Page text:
What fails ASEAN?
By Nehginpao Kipgen
The 10-member Association of Southeast Asian Nations (ASEAN) wrapped up a two-day summit in Thailand under the theme ‘ASEAN Charter for ASEAN Peoples’ on March 1. The discussion included: toward more effective community building, enhancing regional resilience against global threats, and reinforcing ASEAN centrality in the evolving regional architecture.
Over the years, the association has gained gradual attention and recognition from around the world for its successes and failures. This 14th summit was viewed to be one of the most covered events by both the Eastern and Western media. The past 42 years of its existence had been dominated by economy and security. Human rights issues were either ignored or evaded.
Five important issues contributed to the popularity of the gathering. First, it was the first summit after signing a landmark charter that made ASEAN a legal entity; second, the global financial meltdown; third, the summit postponement due to political turmoil in the host country; fourth, the continued human rights violations in Burma and recent Rohingya refugees’ issue; fifth, the new U.S. administration showing interest in the region.
There have been considerable cooperation and progress on different fronts but human rights. The association’s non-interference policy has been an object of international criticism. Too much emphasis on economy has overshadowed the brutality of a regime like the Burmese military junta; the bloc’s engagement policy has not yielded a democratic change.
Human rights issue is one fundamental area where ASEAN has been failing. To transform ASEAN into a European Union-style of single market by 2015, which the bloc envisions, will entail substantive changes. The charter calls for greater participation by youths and other civil societies to make the bloc stronger, but the fact is that millions of people from these countries are still afraid to voice their opinions freely.
On 27 February, foreign ministers applauded the introduction of ASEAN Human Rights Body. “It is a historic first for Southeast Asia,” said Rosario Manalo, a Philippine diplomat. The final document, which is expected to be released in July, is designed to promote and protect human rights. It is, however, not powered to enforce stringent measures to the extent of punishing a member country.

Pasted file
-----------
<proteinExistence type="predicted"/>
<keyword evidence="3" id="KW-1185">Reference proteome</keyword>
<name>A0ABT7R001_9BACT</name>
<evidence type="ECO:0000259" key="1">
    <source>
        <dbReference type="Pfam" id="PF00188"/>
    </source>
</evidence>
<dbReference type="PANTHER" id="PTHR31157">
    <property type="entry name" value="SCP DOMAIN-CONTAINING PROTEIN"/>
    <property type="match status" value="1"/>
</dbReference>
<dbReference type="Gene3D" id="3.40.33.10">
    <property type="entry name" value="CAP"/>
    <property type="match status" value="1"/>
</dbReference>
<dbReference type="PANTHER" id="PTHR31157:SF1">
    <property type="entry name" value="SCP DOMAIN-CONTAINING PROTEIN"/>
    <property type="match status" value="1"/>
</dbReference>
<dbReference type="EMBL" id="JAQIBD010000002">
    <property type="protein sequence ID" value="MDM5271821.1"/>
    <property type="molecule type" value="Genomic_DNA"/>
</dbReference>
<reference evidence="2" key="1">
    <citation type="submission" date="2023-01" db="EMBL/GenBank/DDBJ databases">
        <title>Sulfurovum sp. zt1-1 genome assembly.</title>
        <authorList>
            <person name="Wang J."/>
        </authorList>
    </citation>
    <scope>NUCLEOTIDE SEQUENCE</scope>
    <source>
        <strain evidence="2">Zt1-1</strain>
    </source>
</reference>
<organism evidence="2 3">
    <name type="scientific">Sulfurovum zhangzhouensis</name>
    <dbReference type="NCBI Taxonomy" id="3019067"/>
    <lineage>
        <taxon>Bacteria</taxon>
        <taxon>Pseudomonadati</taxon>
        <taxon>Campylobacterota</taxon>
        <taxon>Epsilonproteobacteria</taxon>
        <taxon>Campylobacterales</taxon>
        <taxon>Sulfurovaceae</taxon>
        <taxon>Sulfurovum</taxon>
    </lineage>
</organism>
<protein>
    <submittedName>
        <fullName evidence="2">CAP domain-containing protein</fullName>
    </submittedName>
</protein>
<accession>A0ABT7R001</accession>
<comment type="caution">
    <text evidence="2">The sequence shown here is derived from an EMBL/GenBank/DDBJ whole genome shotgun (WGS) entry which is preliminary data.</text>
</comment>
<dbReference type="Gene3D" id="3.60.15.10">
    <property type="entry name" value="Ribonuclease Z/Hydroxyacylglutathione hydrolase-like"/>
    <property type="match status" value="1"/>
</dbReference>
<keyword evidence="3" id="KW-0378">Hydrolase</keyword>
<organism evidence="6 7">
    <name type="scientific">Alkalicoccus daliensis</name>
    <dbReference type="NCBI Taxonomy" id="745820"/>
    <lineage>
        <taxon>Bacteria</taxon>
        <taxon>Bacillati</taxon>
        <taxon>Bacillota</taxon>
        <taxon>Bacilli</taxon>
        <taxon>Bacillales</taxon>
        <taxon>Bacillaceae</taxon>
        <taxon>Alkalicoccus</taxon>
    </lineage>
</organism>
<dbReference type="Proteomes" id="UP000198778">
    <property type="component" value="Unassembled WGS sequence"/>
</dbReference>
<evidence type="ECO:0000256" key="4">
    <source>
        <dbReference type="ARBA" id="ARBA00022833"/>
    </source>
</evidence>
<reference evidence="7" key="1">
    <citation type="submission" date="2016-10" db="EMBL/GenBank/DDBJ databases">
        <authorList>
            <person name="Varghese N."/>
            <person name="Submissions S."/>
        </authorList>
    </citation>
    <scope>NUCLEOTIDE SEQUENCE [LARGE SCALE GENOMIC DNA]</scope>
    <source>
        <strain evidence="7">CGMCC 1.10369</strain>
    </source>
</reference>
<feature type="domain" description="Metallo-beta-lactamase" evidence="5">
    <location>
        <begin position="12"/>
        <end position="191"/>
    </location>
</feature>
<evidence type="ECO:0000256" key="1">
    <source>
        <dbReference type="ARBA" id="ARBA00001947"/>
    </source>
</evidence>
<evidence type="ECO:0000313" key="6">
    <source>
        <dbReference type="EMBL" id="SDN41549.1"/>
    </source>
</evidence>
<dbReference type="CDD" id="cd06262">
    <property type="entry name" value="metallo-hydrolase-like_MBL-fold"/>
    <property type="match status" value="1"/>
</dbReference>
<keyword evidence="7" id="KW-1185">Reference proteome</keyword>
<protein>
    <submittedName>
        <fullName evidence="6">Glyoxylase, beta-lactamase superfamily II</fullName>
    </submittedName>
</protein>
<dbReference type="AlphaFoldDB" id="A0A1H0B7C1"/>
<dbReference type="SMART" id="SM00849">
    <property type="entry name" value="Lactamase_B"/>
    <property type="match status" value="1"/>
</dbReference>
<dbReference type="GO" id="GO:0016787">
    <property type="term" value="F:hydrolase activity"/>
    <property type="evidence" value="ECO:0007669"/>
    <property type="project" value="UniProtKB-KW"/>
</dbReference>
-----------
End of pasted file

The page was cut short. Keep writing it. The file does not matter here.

There is a reason behind why a repressive regime like Burma’s State Peace and Development Council welcomes such human rights initiative. The simple fact is that for any decision to be taken, it will have to be “based on consultation and consensus,” which is similar to a veto power system in the U.N. Security Council. The body will also have to follow the principle of “noninterference in the internal affairs of ASEAN member states.”
On the opening day of the summit, ASEAN leadership was tested on the very issue they applauded for. Two democracy activists from Burma and Cambodia, who were selected to represent their own countries, were barred from attending the meeting when leaders of the two countries threatened to walk out. This is an example how ASEAN has taken its course of action in the past. Will ASEAN continue to choose appeasement over human rights is a question remains to be seen?
Echoing the U.S. secretary of state Hillary Clinton’s message on Burma during her maiden trip to Asia, Scot Marciel, deputy assistant secretary of state and envoy to ASEAN, said, “The sanctions based approach hasn’t worked, the ASEAN engagement approach hasn’t worked….there isn’t any obvious way ahead.”
In his summit opening speech, the Thai prime minister Abhisit Vejjajiva said, “ASEAN will put people first – in its vision, in its policies, and in its action plans.” This statement, if to be materialized, has to involve a concerted approach by all ASEAN members. The establishment of Human Rights Body should be the beginning of an end to rights abuses and a new era of freedom in line with universal declaration of human rights.
By removing trade barriers and integrating economically, some political and security, ASEAN looks forward to becoming a European Union-like community in 2015. If this comes to a reality, ASEAN will have a greater leverage in international politics.
In order for ASEAN to become a vibrant and responsible body, it needs to protect the welfare of the ruled and not just the rulers. After years of engagement policy failure, the association needs to review its policy on Burma. Will ASEAN leaders continue to say that it is not our business when neighbors’ houses are on fire, women are raped, thousands of villages are destroyed, and thousands of people flee across borders?
In tandem with a new vision and goal-setting of making ASEAN a respectable body, the association needs to start addressing human rights problems, the issue on which it has been failing.
Nehginpao Kipgen is general secretary of U.S.-based Kuki International Forum (www.kukiforum.com) and a researcher on the rise of political conflicts in modern Burma (1947-2004). He is also author of several analytical articles on the politics of Asia published in different leading newspapers.